US com­pa­nies warn tax avoid­ance crack­down will hit earn­ings

The Pak Banker - - COMPANIES/BOSS -

A global crack­down on tax avoid­ance has forced a surge of warn­ings by multi­na­tional com­pa­nies that higher pay­ments are set to hit their earn­ings. A Fi­nan­cial Times anal­y­sis of com­pany fil­ings re­vealed that more than twice the num­ber of US com­pa­nies alerted in­vestors to the risk of higher taxes in their 2015 ac­counts than a year ear­lier. Nearly a fifth of the 136 US com­pa­nies sound­ing an alert were tech­nol­ogy com­pa­nies such as LinkedIn and Ya­hoo .

Tax struc­tures that were once used to max­imise re­turns to share­hold­ers risk be­com­ing a li­a­bil­ity as gov­ern­ments close loop­holes to raise rev­enues and re­spond to pub­lic anger over ag­gres­sive avoid­ance. The tech sec­tor in par­tic­u­lar has been the fo­cus of pub­lic out­rage, with Google and Face­book ear­lier this year spark­ing con­tro­versy in Europe over the low rates of tax they have been pay­ing.

The OECD es­ti­mates up to $240bn in tax is lost to avoid­ance ploys such as the book­ing of prof­its in tax havens. Last year it drew up a plan to stop the prac­tice known as "base ero­sion and profit shift­ing" (Beps). Di­a­geo warned in July that some of its pro­pos­als would have a ma­te­rial im­pact on a num­ber of UK com­pa­nies. Nearly £1bn a year will be shaved from cor­po­rate earn­ings in the UK alone af­ter the gov­ern­ment an­nounced last month that tax breaks on in­ter­est costs would be cut.

Other global anti-avoid­ance ini­tia­tives in­clude a crack­down on the "dou­ble Ir­ish" struc­tures used to shift cor­po­rate prof­its from low-tax Ire­land to a zero tax coun­try such as Ber­muda. Coun­tries such as France are also look­ing to force tech com­pa­nies to pay tax on busi­ness from for­eign-based en­ti­ties.

A third of the US warn­ings came from com­pa­nies in the phar­ma­ceu­ti­cals, in­surance and as­set man­age­ment sec­tors, in­clud­ing pri­vate eq­uity busi­nesses such as KKR, Black­stone and Car­lyle. Other com­pa­nies re­fer­ring to tax risks in their ac­counts in­clude Crocs, the footwear com­pany, Sotheby's, the auc­tion house, Hy­att Ho­tels and TimkenS­teel Cor­po­ra­tion.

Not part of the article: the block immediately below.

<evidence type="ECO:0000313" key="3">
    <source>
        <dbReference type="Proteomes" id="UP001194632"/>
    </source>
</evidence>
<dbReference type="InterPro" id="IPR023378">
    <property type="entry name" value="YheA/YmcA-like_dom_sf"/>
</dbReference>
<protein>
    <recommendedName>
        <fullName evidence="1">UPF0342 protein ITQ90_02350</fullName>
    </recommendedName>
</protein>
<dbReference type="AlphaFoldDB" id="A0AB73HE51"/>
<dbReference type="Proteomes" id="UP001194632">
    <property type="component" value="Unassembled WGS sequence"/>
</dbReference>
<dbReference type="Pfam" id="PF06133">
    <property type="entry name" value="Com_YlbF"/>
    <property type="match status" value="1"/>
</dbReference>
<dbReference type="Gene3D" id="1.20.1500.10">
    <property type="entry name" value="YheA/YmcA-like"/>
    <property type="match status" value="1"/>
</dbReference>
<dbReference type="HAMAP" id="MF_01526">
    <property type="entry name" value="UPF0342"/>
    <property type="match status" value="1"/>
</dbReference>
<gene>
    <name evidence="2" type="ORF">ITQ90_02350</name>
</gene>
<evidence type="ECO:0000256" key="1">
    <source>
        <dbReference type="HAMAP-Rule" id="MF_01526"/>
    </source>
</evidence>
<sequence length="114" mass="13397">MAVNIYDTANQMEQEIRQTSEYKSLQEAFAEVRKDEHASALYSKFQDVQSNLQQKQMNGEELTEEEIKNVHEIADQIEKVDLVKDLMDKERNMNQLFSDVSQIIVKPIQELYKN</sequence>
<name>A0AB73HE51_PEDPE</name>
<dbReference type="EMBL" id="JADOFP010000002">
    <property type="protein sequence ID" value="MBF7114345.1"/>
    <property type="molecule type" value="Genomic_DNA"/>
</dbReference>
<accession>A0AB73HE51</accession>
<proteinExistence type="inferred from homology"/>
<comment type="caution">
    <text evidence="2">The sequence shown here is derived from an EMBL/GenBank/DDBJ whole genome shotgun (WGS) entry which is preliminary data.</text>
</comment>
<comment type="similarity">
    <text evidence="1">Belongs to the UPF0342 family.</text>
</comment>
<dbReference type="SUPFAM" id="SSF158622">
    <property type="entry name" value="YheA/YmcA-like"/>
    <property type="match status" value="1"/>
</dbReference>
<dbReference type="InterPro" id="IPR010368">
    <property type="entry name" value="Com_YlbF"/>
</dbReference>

De­spite warn­ings that ad­verse tax changes or au­dits could ma­te­ri­ally in­crease com­pa­nies' costs, in­vestors have been slow to ap­pre­ci­ate the po­ten­tial risks, ac­cord­ing to Fiona Reynolds, manag­ing di­rec­tor of PRI, a UN-backed net­work of fund man- agers pur­su­ing sus­tain­able in­vest­ment strate­gies. She said: "I still think that in­vestors are not ask­ing the right ques­tions. They are in early stages of un­der­stand­ing the is­sues." Euro­pean com­pa­nies have also stepped up their warn­ings on tax is­sues.

New re­port­ing rules were high­lighted as a po­ten­tial threat by com­pa­nies in­clud­ing Syn­genta, a Swiss agribusi­ness. It said greater trans­parency on the al­lo­ca­tion of tax­able prof­its, "may lead gov­ern­ments to re­strict or dis­al­low cur­rently le­git­i­mate and ac­cepted tax plan­ning strate­gies".

Just eight out of the 29 tech com­pa­nies cit­ing Beps-re­lated risks had is­sued sim­i­lar warn­ing in the pre­vi­ous year. Even so, some com­pa­nies have long noted the pos­si­bil­ity of tax prob­lems in the "risk warn­ings" sec- tions of their ac­counts. Google has in­cluded a warn­ing that tax out­comes could "ma­te­ri­ally" af­fect fi­nan­cial re­sults in its ac­counts for at least the last 10 years.

Price­line, the on­line travel com­pany, has ex­panded its tax warn­ings six­fold in the last five years. Its lat­est ac­counts use 2,700 words to set out a se­ries of chal­lenges, in­clud­ing a claim by the French tax au­thor­ity that its sub­sidiary Book­ has a per­ma­nent es­tab­lish­ment in France.

It said it in­tended to con­test an as­sess­ment from the French tax au­thor­ity in De­cem­ber that the com­pany owed €356m, mostly in penal­ties and in­ter­est. But it warned that ad­di­tional taxes or the need to mod­ify its busi­ness prac­tices to re­duce its ex­po­sure had the po­ten­tial to have a ma­te­rial im­pact on its busi­ness.

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